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David Robinson

Robert H.N. Ho Professor in Asian Studies and Professor of History
History, 315 Alumni Hall
p 315-228-7512


BA, Hobart College, 1988; MA, PhD, Princeton University, 1995

Teaching Experience

Visiting assistant professor, Hobart and William Smith Colleges 1995-96


Early-modern Chinese, Korean, Japanese history


Court culture, Chinese military history, Mongol empire, Koryŏ-Chosŏn history, diplomatic practise in early modern East Asia, violence and social order in early-modern East Asia


  • Seeking Order in A Tumultuous Age: The Writings of Chŏng Tojŏn (1342-1398), A Korean Neo-Confucian. Korean Classics Library: Historical Materials (Honolulu: University of Hawai’i Press, 2016).
  • Martial Spectacles of the Ming Court (Harvard University Asia, 2013)
  • Empire’s Twilight: Northeast Asia under the Mongols (Harvard University Asia Center, 2009)
  • ed. Culture, Courtiers, and Competition: The Ming Court (1368-1644) (Harvard University Asia Center, 2008)
  • Bandits, Eunuchs, and the Son of Heaven: Rebellion and the Economy of Violence in Mid-Ming China (University of Hawaii, 2001)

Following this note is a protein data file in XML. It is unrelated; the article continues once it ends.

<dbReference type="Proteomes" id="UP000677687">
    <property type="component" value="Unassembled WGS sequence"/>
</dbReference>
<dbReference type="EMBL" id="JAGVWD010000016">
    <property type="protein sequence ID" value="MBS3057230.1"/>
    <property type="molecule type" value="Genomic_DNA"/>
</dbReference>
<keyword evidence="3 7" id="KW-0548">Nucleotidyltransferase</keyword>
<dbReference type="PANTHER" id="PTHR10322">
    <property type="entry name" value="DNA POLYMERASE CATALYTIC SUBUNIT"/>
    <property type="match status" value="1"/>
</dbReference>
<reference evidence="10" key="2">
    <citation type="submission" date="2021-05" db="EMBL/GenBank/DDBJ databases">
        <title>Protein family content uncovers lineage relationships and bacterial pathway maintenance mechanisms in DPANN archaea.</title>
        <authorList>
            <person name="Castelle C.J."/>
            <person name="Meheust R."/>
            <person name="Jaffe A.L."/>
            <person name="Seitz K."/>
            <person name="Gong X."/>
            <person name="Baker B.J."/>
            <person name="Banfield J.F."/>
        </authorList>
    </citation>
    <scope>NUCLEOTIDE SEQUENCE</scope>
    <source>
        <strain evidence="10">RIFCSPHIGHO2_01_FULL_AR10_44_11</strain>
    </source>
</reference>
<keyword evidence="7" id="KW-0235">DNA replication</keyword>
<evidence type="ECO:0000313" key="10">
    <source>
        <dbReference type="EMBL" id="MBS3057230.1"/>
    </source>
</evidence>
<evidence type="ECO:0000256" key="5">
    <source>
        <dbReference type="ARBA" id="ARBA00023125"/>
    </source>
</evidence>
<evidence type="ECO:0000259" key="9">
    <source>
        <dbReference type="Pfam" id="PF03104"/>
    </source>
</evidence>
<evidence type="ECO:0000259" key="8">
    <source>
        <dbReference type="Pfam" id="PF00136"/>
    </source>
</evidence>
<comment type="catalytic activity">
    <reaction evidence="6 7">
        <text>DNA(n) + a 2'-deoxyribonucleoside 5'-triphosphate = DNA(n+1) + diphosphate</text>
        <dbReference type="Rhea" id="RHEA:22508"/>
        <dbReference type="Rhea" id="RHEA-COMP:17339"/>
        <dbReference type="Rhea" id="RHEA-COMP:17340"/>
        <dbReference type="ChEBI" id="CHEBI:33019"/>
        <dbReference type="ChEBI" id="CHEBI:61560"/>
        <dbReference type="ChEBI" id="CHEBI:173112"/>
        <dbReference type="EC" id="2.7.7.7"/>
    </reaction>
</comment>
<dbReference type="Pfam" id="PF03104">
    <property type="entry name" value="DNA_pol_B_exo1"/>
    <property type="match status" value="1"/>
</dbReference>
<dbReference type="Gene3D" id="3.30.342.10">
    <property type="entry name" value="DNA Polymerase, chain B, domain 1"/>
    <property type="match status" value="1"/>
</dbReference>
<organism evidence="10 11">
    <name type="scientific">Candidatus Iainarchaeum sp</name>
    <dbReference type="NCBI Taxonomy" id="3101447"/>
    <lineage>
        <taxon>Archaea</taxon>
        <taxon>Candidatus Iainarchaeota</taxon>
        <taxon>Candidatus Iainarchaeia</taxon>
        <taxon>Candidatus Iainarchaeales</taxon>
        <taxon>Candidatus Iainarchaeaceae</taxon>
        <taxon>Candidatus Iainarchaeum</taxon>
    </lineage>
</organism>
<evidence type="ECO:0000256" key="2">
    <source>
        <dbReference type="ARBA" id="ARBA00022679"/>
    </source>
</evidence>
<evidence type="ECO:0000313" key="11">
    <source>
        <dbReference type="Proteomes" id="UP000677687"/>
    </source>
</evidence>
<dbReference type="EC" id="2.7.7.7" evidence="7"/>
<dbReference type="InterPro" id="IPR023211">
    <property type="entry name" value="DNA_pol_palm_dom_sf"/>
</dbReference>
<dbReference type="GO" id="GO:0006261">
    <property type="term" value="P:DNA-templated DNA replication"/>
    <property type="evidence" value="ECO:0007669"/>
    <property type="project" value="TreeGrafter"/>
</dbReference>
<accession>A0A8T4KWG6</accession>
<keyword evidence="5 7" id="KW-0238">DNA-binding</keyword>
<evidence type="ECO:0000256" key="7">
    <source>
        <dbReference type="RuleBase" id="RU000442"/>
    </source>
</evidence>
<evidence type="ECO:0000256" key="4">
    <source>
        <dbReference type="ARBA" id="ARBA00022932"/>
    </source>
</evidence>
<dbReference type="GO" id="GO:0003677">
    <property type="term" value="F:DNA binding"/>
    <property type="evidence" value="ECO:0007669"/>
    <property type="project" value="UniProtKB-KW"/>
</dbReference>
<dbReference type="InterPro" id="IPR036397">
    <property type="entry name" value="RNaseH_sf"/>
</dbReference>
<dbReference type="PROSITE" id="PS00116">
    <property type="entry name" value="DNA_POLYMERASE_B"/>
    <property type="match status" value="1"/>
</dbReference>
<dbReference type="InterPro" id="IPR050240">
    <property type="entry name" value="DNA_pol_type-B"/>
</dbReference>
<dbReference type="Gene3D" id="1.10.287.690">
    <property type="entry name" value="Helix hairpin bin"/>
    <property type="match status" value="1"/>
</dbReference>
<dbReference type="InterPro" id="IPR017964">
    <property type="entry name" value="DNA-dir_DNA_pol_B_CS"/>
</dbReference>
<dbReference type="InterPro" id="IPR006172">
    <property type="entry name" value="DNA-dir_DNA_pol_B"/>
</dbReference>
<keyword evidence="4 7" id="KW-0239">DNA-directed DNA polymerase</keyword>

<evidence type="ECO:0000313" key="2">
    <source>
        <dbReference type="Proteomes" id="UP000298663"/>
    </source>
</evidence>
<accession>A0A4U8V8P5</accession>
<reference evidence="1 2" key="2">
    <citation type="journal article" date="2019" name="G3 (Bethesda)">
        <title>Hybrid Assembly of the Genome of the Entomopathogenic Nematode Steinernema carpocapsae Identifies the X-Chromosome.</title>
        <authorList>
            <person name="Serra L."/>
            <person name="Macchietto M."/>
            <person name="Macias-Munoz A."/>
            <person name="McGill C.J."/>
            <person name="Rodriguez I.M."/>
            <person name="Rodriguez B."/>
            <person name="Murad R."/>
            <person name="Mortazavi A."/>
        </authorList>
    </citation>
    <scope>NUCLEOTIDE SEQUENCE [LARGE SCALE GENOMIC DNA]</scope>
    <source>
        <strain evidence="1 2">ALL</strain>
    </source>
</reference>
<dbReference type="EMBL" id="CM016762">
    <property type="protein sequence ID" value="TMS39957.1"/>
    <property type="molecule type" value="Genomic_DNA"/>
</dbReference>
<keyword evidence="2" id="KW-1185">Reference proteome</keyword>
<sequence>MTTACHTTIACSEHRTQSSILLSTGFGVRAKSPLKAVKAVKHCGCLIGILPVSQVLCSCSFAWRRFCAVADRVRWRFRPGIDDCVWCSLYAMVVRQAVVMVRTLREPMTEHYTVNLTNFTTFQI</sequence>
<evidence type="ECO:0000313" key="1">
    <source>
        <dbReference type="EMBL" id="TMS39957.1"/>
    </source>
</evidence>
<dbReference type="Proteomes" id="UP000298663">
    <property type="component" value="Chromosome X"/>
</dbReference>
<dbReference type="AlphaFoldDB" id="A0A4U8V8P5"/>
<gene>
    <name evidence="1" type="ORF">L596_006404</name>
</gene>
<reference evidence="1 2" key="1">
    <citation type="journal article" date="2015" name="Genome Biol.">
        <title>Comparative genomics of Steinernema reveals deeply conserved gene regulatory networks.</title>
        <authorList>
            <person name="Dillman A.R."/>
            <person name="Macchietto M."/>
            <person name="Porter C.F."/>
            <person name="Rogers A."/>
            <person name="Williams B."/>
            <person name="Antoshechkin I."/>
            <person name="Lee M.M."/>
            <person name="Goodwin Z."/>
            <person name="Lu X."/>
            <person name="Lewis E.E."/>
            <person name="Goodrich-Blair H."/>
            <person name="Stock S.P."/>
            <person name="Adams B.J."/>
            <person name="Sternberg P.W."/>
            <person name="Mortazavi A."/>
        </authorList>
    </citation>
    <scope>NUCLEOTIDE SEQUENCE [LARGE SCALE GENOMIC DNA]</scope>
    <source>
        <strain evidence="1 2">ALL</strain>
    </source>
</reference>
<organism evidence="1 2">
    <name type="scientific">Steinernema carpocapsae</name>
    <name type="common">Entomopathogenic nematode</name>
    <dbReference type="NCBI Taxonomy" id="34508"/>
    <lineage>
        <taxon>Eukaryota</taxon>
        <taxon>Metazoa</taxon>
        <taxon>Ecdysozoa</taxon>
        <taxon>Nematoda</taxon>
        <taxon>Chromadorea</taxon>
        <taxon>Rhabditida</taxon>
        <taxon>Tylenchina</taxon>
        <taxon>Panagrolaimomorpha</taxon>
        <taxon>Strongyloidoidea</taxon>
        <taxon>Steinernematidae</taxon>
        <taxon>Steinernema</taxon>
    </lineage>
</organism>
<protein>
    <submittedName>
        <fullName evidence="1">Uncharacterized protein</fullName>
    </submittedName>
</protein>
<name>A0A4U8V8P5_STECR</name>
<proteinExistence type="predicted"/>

• Essays in  Harvard Journal of Asiatic Studies; Journal of Central Eurasian Studies; Journal of Korean Studies; Late Imperial China; Mingshi yanjiu luncong 明史研究论丛; Mingshi yanjiu 明史研究; Zhongguoshi yanjiu dongtai 中国史研究动态; Oxford Bibliographies in Chinese Studies; Ming: Courts and Contacts 1400-1450; Fighting for a Living: A Comparative History of Military Labor in Europe and Asia, 1500-2000; Ming: 50 years that changed China; Chinese and Indian Warfare—From the Classical Age to 1870; Chūgoku Higashi Ajia gaikō kōryū shi no kenkyū 中国東アジア外交交流の研究
  • New in 2017:  Essays in Journal of Chinese History; Korean Studies; Why Mongolia Matters: War, Law, and Society; Gugong xuekan 故宫学刊; Universality and its Limits: Spatial Dimensions of Eurasian Empires
  • Forthcoming in 2018: Essays in Journal of the Social and Economic History of the Orient; Cambridge History of the Mongol Empire; Universality and Its Limits: Spatial Dimensions of Eurasian Empires; Oxford World History of Empire